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Let's Work Together To Craft A Domestic Violence And Abuse Bill With Real Teeth And Resources

27/07/2017 16:12 | Updated 28 July 2017
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It is a momentous time to join Women's Aid with the Domestic Violence and Abuse Bill offering a chance to drive real change to how society responds and empowers survivors of domestic abuse. For far too long these hidden crimes have been under-reported, silenced and surrounded by stigma. Survivors have been blamed, not believed.

Recently, we've seen the nature and impact of domestic abuse on women move into the spotlight in the mainstream media, like the headline-grabbing Helen and Rob storyline from BBC's The Archers. It got more people talking about domestic abuse and in the process has begun to transform our understanding of coercive control, a pattern of intimidation, degradation, isolation and control with the use or threat of physical or sexual violence that lies at the heart of this crime.

Now, it is huge progress that we see the Government promising to drive a cultural change in our response to domestic abuse through legislation. The Bill is a rarity, one of a handful of non-Brexit measures included in the Queen's Speech and as a result all eyes will be on it. We need to seize every opportunity from consultation to Royal Assent to ensure it reflects the reality of this social epidemic - from securing a shared and accurate definition of domestic abuse and ensuring the Bill protects the rights of all women and children experiencing abuse through to what the postcode lottery of support services means for survivors and the services who support them.

This postcode lottery of services was exposed in our 'Nowhere to Turn' report on the No Woman Turned Away project, in which specialist caseworkers supported women who had contacted the National Domestic Violence Helpline (run by Women's Aid in partnership with Refuge), but hadn't been able to find a refuge space. Three quarters of women supported by the caseworkers didn't find a suitable safe refuge during the year-long project, often being turned away because refuges places are in short supply and the current funding model is not set up to be able to support women with complex needs. Some women were fleeing with children, others needed specialist support due to mental health or a disability. One quarter of these women were not able to access public funds, meaning that due to their immigration status they were not entitled to housing benefit - a necessity for refuges providers who rely on the benefit to keep their services running - and as a result 93% of these women were turned away.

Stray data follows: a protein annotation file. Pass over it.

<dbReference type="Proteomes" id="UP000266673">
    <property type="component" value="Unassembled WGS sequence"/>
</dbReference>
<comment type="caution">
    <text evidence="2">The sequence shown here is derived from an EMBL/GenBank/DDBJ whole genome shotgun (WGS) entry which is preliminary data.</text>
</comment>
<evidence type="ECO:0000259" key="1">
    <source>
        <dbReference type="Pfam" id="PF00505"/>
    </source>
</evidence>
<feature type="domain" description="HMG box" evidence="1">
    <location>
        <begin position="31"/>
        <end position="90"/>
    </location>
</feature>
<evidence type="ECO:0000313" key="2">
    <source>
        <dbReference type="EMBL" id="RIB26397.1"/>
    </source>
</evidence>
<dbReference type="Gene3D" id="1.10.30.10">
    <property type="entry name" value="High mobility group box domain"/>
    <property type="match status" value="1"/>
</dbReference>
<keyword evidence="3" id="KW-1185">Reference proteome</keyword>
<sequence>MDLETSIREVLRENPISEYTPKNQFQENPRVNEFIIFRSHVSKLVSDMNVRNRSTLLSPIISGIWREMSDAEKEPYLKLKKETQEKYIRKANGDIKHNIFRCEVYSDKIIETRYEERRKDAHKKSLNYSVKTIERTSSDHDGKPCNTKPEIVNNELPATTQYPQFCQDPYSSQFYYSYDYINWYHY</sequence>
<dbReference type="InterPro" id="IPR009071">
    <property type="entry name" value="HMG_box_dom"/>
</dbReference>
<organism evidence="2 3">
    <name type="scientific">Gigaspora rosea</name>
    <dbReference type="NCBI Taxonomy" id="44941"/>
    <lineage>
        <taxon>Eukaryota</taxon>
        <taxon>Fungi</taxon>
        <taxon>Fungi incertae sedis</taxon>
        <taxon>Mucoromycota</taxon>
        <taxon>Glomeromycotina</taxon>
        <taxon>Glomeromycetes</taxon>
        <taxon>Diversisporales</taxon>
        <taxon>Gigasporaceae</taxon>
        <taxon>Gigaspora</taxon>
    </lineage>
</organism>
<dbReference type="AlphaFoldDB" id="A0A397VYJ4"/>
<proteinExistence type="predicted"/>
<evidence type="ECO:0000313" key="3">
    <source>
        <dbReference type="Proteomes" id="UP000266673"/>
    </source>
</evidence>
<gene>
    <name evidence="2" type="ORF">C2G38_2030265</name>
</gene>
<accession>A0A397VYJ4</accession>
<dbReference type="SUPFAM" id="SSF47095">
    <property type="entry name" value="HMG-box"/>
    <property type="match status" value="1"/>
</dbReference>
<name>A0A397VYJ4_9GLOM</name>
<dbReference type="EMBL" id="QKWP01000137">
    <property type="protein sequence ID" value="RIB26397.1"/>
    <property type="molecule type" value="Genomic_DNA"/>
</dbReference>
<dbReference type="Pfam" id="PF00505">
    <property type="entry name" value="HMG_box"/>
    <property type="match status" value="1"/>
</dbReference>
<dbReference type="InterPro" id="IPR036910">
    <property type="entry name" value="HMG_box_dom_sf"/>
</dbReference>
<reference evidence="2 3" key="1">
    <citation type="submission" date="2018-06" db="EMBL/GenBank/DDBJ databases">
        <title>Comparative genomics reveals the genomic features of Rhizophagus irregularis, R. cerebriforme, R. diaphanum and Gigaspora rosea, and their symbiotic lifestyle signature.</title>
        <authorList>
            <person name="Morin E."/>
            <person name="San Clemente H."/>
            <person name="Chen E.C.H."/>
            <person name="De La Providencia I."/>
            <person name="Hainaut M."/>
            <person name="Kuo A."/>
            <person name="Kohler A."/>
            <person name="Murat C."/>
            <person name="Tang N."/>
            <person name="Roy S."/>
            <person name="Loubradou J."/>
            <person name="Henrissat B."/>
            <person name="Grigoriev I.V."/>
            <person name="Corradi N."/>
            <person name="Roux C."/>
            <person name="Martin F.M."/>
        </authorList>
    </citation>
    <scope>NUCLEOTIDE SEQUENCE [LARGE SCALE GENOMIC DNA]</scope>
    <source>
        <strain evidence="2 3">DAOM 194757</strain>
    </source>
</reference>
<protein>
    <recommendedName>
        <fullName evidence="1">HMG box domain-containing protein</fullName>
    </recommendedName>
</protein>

Ruby was one survivor who couldn't find a refuge to meet her mental health support needs, while allowing her to continue attending her mental health appointments for specialist treatment. She didn't feel able to make a homeless application without support as she had been turned away before, and there were no domestic abuse outreach services in her area. Ruby left her abuser, slept rough and couch-surfed at a family member's house for a few weeks, before eventually returning to the perpetrator.

What difference can legislation make to Ruby and the thousands of other women who want to escape? First, language matters. The current government definition of domestic abuse is unclear. We will press for a definition that explicitly names the gendered nature of domestic abuse and makes clear that coercive control is the overarching experience of domestic abuse, with other forms of financial, sexual, and physical abuse often experienced as a part of this. Second, the Bill must dramatically improve the criminal justice response to domestic abuse, including making a breach of a domestic violence protection order a criminal offence. Third, the Bill must reach beyond criminal justice to reflect the fact that only a third of women using community-based services and about half of women in refuge services had reported domestic abuse to the police, either by themselves or by a third party (Women's Aid Annual Survey 2016). Therefore, we must not forget the women who will never become a statistic. Women's Aid will continue to work on behalf of these women by offering them the advice and support they need. While also calling for the Bill to drive change across our society - in our health system, social services, schools, workplaces, and in our communities too.

At an All-Party Parliamentary Group on Domestic Violence meeting on Wednesday, Sarah Newton, the Conservative MP for Truro and Falmouth and the Parliamentary under-Secretary of State at the Home Office for Vulnerability, Safeguarding and Countering Extremism, launched an open invitation for ideas ahead of the Bill's official consultation launch. This is the moment for us all to get to work to ensure the new law reflects the reality of survivors' experiences and helps them to forge escape routes, not put up additional barriers. In the Women's Aid movement, our ambition knows no limits. We are here to empower women so that all survivors can escape domestic violence and if we come together to craft an ambitious law with real teeth and resources, that day will come ever closer.

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